China is a fascinating country, from its atmospheric old towns and historic sites to the marvel of its massive metropolises. It’s a huge place with a wealth of destinations to choose from; you can enjoy spicy food and panda-watching in Sichuan, laze on the beach in Sanya, explore the old French Concession of Shanghai, or head to Xi’an to marvel at the Terracotta Army – and so much more! We’ve compiled some of the basic information you need to know before you head to China, covering visas, money, language, weather and other important details.
Population: 1.45 billion
Religion: Chinese folk religion, Confucianism, Taoism and Buddhism, usually practiced in combination with one another
Emergency numbers: 110 (police), 119 (fire), 120 (medical)
- The Chinese invented paper, the compass, gunpowder and printing. Toilet paper was also invented in China in the late 1300s, for the use of emperors. Fortune cookies, however, are not a Chinese invention; they first appeared in the early 1900s, in San Francisco. And while ping pong is among the most popular sports in China, it originated in Britain as table tennis.
- The Forbidden City complex in Beijing contains something like 9,000 rooms!
- On the Lotus Bridge that links mainland China and Macau, cars switch from left to right-hand drive and vice versa.
- Sticky rice was used to reinforce the mortar during the construction of the Great Wall.
- In the district of Datang in Zhuji, also known as “sock city”, one third of the world’s socks are produced.
- Pandas are good swimmers.
- Chinese New Year. From the first to the 15th day of the lunar New Year is a time for visiting friends and relatives. It’s the biggest migration of people in the world, so be prepared for overwhelming crowds, noise and fireworks.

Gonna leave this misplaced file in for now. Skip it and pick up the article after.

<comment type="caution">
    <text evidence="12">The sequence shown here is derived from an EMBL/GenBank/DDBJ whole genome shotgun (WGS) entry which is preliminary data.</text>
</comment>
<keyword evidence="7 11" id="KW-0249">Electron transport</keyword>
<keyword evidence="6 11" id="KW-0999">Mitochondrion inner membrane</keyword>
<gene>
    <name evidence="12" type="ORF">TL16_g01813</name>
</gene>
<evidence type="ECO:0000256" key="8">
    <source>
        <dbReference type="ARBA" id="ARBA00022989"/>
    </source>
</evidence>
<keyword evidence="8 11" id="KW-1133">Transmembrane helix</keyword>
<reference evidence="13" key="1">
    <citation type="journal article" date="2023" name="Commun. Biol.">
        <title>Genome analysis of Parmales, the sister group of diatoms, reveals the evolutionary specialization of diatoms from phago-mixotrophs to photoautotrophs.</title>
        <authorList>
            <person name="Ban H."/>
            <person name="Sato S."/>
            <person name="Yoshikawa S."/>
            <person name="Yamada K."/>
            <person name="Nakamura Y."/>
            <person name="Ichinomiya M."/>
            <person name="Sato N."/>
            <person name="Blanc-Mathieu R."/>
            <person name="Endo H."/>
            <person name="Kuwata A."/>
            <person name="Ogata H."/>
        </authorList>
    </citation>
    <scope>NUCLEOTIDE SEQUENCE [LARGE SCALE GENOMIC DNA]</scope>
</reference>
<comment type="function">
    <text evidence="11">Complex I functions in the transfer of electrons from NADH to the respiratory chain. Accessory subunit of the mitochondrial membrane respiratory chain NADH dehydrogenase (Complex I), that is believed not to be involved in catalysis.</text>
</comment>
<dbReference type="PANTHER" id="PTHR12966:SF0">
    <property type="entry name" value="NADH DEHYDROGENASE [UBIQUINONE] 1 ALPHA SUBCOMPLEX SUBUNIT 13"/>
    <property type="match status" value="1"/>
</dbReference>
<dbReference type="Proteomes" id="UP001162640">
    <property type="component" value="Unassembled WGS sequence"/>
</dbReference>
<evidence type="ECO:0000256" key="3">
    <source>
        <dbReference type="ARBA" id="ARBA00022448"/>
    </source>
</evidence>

- Dragon Boat Festival. Try a zongzi rice dumpling while watching the dragon boat racing.
- Mid-Autumn Festival. Another family reunion holiday; admire the full moon and sample mooncakes.
Hot spots and itineraries
Popular destinations include Beijing, Suzhou, Shanghai, Chengdu, Hong Kong, Macau, Xi’an, Sanya, Lijang and Tibet. There are more than 50 World Heritage Sites, including the Great Wall, the Potala Palace in Lhasa, and the Temple of Heaven in Beijing.
Some itinerary ideas
- The Big Three: Beijing – Shanghai – Xi’an (terracotta warriors)
- Natural Beauty: Shanghai – Hangzhou – Huangshan – Guilin
- The West: Beijing – Urumqi – Kashgar
- Sichuan & Yunnan: Chengdu – Shangri-La – Dali – Lijiang
- The South: Guangzhou – Shenzhen – Hong Kong – Macau – Sanya
Staying safe and healthy
- The high levels of air pollution in major urban and industrialised areas can aggravate bronchial, sinus or asthma conditions. Check pollution index levels at aqicn.info. A reading of 300 and above is considered extremely polluted, and several cities including Beijing regularly exceed this number.
- Rabies occurs throughout China, so you’re best to avoid contact with animals – even the cute ones!
- Buy bottled water, don’t drink it from the tap.
- Finally, always check for the latest COVID-19 updates and restrictions.
While you’re there, please don’t…
… leave your chopsticks sticking upright in your rice bowl. Doing so is likened to a shrine with two sticks of incense stuck upright in it; it’s pretty much the equivalent of wishing death upon the person at the table! Instead, lay them on your dish.